"Inception" is no dream for marketers
LOS ANGELES (Hollywood Reporter) - Movie fans may wish more original films were wedged into the usual summer mix of remakes and sequels, but marketing executives know enough to be careful what they wish for.
Case in point: the Warner Bros. thriller "Inception," opening on July 16.
Directed by Christopher Nolan of "Dark Knight" fame, the Leonardo DiCaprio vehicle has stimulated prerelease buzz simply on the basis of its A-list creatives. Which is fortunate, as the picture's cerebral mix of brain-teasing plot points and effects-driven fantasy defies easy characterization in a one-sheet tagline or even a trailer, judging from materials released to date. Its online campaign similarly is based more on tease than glimpses into the narrative.
Studio marketing always aims to raise pic awareness and stoke must-see interest among prospective patrons, goals most easily achieved when moviegoers have a sense of what to expect from a film. With early -- and solidly positive -- reviews of "Inception" trickling out, word has circulated that the movie has something to do with industrial espionage and the invasion of dreams. Well, that clears things up.
"I have heard everything from 'awesome' to 'a bit confusing' from those who went to the screening," one industryite said after a showing of the film at the recent Cinema Expo confab in Amsterdam.
In other words, the picture seemed to play well with the audience, but even the subsequent word-of-mouth tended to be vague, albeit positive. Even the movie's name fails to conjure anything specific.
"Nobody thinks it's a bad movie," an executive from a rival studio stressed. "The question is whether it's going to be the real breakout picture that everybody seems to think or just the darling of the East and West coasts and miss the rest of the country."
There lies the rub: how to entice Middle America without a lot of complicated explication? The Nolan and DiCaprio connections obviously help, not to mention a supporting cast including Michael Caine, Ellen Page and Marion Cotillard. But what's a marketing challenge like this doing in the middle of popcorn-pic season?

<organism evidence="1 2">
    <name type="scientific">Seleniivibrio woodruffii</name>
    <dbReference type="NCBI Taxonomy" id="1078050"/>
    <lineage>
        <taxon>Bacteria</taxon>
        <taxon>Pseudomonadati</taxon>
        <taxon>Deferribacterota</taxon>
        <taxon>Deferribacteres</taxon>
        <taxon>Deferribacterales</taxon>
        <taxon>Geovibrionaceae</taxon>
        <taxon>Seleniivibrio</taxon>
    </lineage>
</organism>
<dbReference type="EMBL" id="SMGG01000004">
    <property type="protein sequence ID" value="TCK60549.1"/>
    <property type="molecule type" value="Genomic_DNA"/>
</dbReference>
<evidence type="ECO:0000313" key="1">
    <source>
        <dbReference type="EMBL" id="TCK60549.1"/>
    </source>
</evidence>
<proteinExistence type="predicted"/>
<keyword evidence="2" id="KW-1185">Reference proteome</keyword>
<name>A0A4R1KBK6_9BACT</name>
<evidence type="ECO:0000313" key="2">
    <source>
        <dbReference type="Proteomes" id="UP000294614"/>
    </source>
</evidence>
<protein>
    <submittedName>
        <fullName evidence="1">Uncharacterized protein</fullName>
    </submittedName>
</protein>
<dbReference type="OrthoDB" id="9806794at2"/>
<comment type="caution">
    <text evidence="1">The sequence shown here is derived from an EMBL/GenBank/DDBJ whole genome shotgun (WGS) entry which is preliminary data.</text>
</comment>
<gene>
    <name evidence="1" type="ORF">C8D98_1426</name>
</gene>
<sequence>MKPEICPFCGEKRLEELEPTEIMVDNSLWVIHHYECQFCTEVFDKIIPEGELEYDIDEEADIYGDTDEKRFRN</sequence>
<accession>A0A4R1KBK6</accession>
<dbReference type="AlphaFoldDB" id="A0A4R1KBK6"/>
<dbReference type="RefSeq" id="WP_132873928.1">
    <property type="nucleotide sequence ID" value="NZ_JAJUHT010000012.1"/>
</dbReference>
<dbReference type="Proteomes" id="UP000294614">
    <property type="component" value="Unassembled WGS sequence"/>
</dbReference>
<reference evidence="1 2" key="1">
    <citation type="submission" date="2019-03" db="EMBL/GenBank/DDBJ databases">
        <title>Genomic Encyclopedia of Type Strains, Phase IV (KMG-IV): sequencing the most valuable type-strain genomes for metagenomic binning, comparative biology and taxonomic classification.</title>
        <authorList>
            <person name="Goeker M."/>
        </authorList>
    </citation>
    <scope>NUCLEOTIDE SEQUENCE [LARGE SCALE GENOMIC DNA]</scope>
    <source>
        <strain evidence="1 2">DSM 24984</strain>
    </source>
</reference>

"We're in the moneymaking business," a Warners insider said. "So when you have a great cast and a great movie, why not go when you can do the most business? This movie will play to moviegoers 15 to 50, and you have all those people going to the movies in the summer."
The studio sought to build awareness and buzz early by select media buys. Promos keying on complexity and vagueness of the pic's plot include Verizon Wireless' "Inception: Mind Crime" game, which is promised to help moviegoers "unlock some of the secrets of the story both before and after they see the film."
Awareness has been slow to spread, but a high percentage of those with knowledge of the film show a "definite interest" in seeing "Inception." Executives around town offer an unusually wide range of projections for the opening weekend, at $40 million-$60 million.
Nolan's penchant for cinematic riddles has some suggesting the picture basically is a big-ticket art film. Cost estimates run upward of $160 million on "Inception," which totes a 148-minute running time.
"It's the most expensive version of 'Memento' you could ever make," an exec from a rival studio quipped, referring to his 2000 breakthrough. "But it is unique in the marketplace, and I credit them for that."
But the question remains: Will Warners' good -- and original -- deed go unpunished by the marketplace?
"You really haven't seen that 18- to 35-year-old crowd mobilized this summer," a marketing exec from another studio said. "So this could become the cool and hip movie to see -- kind of like 'The Matrix.'"
But Warners opened that leggy 1999 hit in March, with "Matrix" topping out at $171.5 million domestically. To do much better, the studio might have to sustain pricey picture marketing longer than usual if word-of-mouth proves as vague as prerelease buzz.
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